Vinay, this is Tom, I’ll ask Matt to deal with both where he feels they are in pricing and loss cost trends in auto in general. We do read all of your – everybody stuff and earlier this morning we’re trying to figure out to you 19. So we couldn’t, so we’ll get back to you on the specific on the 19 after the call. But Matt can talk in general about both where he feels the business and what he is doing to make sure we keep in line with our second priority which is to maintain underlying combined ratios.

Matt Winter

Good morning, Vinay. We’re overall feeling very good about where we stand in auto in the underlying and our margin and our capabilities for continued growth and maintenance of good profitability. As I’ve talked about on previous calls we really run the auto business by geography not solely as one large system and it’s managed on a real-time basis by quite confident teams at the market operating committee level who are aware of what’s going on in each geography, watching trends emerge, looking at regulatory issues, watching demographics and other factors and making calls on a day-to-day basis to ensure we’re staying ahead of those trends to the extent we can and that we’re maintaining the margins.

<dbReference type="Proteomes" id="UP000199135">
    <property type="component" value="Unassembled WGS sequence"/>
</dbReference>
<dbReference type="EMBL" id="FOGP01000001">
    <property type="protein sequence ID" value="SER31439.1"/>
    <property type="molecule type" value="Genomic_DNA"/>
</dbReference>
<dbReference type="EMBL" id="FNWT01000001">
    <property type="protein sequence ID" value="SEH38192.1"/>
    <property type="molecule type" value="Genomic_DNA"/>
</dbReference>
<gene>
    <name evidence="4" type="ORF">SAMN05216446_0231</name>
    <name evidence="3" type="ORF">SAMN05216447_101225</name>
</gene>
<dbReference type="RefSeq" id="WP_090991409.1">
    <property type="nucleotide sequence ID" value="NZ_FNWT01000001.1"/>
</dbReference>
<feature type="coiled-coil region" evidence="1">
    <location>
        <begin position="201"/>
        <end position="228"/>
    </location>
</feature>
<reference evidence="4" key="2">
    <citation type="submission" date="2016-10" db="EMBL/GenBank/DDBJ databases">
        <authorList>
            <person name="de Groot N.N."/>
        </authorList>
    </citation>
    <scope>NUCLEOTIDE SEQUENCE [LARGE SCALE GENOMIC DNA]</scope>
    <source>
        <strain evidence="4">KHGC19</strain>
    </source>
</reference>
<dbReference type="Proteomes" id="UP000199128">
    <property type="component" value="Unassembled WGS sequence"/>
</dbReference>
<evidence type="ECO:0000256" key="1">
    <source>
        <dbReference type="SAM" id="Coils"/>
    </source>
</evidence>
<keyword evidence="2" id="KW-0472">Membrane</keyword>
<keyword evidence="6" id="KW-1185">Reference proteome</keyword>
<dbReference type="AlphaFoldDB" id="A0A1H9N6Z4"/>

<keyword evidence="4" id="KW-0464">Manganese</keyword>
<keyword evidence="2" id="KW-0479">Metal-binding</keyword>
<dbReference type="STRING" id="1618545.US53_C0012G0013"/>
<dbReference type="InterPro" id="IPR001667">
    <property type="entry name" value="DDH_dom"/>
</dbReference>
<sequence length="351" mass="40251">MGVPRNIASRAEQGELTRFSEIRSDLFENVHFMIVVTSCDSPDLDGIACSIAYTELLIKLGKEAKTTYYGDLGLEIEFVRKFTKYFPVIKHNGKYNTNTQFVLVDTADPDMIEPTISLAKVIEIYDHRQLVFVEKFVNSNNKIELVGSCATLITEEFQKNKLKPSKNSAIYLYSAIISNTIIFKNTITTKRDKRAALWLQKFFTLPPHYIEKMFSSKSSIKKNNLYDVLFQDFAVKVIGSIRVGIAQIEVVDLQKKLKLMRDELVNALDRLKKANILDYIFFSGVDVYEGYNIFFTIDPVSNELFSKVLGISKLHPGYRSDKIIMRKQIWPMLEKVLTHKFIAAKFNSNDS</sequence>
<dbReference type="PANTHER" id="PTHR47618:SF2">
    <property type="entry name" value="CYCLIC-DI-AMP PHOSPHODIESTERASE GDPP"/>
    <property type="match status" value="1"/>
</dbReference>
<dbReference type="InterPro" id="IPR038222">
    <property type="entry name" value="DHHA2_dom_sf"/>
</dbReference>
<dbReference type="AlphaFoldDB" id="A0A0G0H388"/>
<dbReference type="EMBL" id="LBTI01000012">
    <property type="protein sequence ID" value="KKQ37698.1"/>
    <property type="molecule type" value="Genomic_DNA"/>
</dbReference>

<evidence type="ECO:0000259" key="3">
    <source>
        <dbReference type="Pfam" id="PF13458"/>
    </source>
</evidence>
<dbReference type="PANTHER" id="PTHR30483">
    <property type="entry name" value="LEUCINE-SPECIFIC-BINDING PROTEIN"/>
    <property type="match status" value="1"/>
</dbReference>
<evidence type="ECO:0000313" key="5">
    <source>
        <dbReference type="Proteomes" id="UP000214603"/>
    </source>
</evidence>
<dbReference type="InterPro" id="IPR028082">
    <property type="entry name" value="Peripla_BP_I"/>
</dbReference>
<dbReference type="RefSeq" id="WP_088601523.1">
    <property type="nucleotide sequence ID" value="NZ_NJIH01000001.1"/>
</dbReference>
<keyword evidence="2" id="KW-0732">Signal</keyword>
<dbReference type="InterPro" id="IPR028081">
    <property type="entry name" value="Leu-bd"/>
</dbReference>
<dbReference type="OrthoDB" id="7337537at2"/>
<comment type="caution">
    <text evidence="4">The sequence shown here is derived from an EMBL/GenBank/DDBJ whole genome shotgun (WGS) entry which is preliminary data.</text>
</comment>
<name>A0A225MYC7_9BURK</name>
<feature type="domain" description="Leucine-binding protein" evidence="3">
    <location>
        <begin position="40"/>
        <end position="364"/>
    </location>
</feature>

And as I said before we breakdown our combined ratio and our loss ratio in what I would call almost agonizing detail. We know what’s happening there. We’re not surprised by any and we feel confident that we’re approaching it in a rational way. We’re as I’ve said also previously trying to optimize the point between growth and profitability to ensure we’re able to continue the kind of growth that we’ve been experiencing recently. We just had in terms of new business production, one of the best total auto quarters since 2001. We like that. Retention is up significantly and it has been up for a steady period of time now and we like that. And we’re balancing our desire to grow, capture market share and retain profitability and ensure we meet all the commitments we’ve made regarding underlying combined ratio.